The following week, we took a turn away from gender and identity to read the Invisible Committee’s short book “To Our Friends,” which analyzes the use of crisis in the governance of populations under austerity-choked, neoliberal capitalism. Continuing on the theme of neoliberalism, we delved into the particular political-economic conditions of neoliberalism, and its histories, reading Henry Giroux’s “The Terror of Neoliberalism: Rethinking the Significance of Cultural Politics,” Thomas Palley’s “Keynesianism to Neoliberalism: Shifting Paradigms in Economics,” and Scott Lash & John Urry’s "Introduction" to “The End of Organized Capitalism.” Following this deep dive into neoliberalism, we then zoomed out to visit the condition out of which neoliberalism arises: the ‘long duree’ of global economic history, with readings from Giovanni Arrighi’s “The Long Twentieth Century” and Robert Brenner’s editorial introduction to the journal “Catalyst.” Connecting the necessity-driven financialization of the American economy to moments of transition of capitalist power and accumulation in the past, we also visited the parallel developments between economic financialization and cultural postmodernism, reading texts from Fredric Jameson and Jean-Francois Lyotard.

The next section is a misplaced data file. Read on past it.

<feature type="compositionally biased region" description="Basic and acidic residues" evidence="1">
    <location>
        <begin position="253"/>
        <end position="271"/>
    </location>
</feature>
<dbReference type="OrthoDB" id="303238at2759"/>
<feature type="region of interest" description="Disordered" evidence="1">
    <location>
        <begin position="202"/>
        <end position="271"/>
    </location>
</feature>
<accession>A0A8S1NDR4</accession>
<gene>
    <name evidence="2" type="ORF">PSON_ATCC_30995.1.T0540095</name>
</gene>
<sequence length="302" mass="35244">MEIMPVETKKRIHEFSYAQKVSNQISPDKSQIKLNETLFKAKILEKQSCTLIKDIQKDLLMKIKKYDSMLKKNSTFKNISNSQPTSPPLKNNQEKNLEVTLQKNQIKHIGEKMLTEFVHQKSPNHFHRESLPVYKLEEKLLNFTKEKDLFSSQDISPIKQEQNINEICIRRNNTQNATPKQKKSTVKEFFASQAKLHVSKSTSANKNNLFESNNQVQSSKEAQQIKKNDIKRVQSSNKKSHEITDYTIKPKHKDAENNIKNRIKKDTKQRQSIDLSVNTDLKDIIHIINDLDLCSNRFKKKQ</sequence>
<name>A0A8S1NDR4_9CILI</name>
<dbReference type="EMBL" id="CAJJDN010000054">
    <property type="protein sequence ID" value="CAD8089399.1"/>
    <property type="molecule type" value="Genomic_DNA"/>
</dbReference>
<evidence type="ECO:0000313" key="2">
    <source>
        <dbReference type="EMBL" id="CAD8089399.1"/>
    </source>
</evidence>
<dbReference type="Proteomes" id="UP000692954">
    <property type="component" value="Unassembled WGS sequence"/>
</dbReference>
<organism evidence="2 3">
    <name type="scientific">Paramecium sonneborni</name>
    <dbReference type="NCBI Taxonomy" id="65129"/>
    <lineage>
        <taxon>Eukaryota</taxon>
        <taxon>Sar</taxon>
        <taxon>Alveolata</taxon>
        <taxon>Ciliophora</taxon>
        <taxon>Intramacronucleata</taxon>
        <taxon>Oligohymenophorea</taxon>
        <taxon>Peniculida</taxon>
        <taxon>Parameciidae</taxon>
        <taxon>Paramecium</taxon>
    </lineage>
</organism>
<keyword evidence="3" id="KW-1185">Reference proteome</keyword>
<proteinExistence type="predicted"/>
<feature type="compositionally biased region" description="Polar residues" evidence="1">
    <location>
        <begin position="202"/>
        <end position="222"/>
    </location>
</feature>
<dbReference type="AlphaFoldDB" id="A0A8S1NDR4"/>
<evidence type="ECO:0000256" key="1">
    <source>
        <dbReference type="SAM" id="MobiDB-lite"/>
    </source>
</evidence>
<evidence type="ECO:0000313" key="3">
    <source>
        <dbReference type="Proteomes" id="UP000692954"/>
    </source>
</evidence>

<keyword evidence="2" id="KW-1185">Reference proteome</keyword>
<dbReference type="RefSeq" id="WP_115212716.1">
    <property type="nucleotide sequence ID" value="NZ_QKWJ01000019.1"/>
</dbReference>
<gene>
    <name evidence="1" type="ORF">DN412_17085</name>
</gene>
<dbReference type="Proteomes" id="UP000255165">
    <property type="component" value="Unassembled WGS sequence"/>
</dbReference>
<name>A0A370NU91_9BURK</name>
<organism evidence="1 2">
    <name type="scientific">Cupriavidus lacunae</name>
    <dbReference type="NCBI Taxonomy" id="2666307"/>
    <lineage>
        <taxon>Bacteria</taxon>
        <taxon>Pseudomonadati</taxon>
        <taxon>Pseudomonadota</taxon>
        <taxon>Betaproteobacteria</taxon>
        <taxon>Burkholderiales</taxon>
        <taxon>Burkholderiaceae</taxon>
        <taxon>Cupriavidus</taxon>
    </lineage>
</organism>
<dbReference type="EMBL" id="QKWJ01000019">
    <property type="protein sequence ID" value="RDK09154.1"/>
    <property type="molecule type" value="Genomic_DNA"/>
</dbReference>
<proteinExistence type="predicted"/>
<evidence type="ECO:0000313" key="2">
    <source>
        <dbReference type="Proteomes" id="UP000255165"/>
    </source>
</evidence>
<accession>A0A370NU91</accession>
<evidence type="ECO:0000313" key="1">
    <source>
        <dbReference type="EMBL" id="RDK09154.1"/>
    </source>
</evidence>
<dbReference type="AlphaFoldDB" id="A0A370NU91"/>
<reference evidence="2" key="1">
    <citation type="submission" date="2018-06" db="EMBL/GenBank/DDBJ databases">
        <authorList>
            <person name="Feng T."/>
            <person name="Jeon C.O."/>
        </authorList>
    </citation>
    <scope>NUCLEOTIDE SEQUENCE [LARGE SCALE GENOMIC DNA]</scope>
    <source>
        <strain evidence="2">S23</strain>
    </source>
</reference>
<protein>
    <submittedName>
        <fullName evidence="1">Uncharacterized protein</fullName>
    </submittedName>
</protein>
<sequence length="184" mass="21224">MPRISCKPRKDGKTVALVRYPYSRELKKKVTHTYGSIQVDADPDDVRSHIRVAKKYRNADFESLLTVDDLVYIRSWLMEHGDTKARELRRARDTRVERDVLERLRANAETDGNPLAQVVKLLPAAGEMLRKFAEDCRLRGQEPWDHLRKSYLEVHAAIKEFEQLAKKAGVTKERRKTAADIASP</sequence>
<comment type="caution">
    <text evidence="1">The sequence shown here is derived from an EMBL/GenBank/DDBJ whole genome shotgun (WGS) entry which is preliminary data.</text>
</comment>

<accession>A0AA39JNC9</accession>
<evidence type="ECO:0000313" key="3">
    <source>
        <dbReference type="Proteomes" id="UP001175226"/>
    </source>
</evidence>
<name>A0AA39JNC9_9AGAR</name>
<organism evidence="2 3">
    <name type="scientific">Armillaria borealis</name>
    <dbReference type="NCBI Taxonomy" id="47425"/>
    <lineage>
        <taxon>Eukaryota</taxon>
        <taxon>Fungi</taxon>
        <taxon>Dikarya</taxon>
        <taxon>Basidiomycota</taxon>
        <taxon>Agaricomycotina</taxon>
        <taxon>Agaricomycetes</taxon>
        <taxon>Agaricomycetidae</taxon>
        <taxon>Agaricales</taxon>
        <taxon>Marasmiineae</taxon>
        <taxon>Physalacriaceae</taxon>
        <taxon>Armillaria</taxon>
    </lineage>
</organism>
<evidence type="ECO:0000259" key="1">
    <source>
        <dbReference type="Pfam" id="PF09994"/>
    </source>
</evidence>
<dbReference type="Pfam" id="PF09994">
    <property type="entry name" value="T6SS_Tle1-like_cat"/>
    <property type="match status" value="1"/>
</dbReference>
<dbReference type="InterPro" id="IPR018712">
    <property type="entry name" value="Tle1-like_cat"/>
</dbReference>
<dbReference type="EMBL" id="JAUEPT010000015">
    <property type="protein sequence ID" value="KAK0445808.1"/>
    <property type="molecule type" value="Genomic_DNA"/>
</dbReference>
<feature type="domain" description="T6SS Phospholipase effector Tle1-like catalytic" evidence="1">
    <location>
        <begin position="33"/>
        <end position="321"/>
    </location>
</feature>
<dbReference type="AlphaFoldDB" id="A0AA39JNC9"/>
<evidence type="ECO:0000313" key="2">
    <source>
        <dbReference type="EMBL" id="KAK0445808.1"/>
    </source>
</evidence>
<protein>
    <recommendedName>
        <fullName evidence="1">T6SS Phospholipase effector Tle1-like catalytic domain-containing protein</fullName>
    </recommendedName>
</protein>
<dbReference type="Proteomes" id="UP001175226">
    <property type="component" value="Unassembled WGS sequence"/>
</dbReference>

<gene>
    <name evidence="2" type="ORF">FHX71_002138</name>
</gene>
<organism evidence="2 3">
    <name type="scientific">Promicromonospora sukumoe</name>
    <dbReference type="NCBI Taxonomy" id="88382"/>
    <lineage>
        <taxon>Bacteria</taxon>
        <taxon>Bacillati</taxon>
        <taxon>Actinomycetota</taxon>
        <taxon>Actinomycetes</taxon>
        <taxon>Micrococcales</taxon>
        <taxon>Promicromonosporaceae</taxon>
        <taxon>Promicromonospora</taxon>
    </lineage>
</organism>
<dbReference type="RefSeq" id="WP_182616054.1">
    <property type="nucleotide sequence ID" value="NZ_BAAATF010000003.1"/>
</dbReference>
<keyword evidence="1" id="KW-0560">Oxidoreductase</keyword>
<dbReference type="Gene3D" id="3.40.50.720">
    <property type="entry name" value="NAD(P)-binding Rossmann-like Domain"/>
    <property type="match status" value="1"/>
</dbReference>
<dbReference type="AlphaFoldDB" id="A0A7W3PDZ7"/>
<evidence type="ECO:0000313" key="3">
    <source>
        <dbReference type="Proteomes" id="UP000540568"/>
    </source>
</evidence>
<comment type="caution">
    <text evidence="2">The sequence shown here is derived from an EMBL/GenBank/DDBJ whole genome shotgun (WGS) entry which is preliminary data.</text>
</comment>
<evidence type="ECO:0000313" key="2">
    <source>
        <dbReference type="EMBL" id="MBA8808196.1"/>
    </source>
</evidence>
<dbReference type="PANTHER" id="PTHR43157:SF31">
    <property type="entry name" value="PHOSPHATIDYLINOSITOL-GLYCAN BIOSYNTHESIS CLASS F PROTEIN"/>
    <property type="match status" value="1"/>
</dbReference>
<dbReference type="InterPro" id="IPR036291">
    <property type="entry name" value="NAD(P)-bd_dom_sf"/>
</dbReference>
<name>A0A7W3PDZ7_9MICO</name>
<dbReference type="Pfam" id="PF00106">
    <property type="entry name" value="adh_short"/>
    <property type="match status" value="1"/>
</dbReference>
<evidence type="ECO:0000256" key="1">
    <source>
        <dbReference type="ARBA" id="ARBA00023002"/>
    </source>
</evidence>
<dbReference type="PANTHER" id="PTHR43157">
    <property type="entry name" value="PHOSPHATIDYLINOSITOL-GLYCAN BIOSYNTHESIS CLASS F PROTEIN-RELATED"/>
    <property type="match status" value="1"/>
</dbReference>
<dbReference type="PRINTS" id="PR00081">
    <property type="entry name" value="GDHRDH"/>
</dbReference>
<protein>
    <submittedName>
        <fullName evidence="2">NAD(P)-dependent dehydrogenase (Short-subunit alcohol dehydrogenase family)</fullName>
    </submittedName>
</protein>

Postmodernism, for all of its flaws, does have the advantage of opening up a contingent cultural sphere that is prime for subversion and the production of alternatives, and this was perhaps the motivation for our turning to design (we founded, at this point, the Other Futures Design Working Group), which we investigated under the guise of a “Toolkit for the Future.” That week, we read a 2015 chapter from Dunne and Raby’s “Speculative Everything,” a piece looking “beyond capital,” and a 2016 piece by Rachel Charlotte Smith entitled “Design Anthropology in Participatory Design,” which we followed up with Gilles Deleuze’s "Postscript of the Societies of Control" and William H. Whyte’s “The Social Life of Small Urban Spaces.” This theme of contingency and the production of alternatives extended into our most recent considerations and critiques of the sharing economy.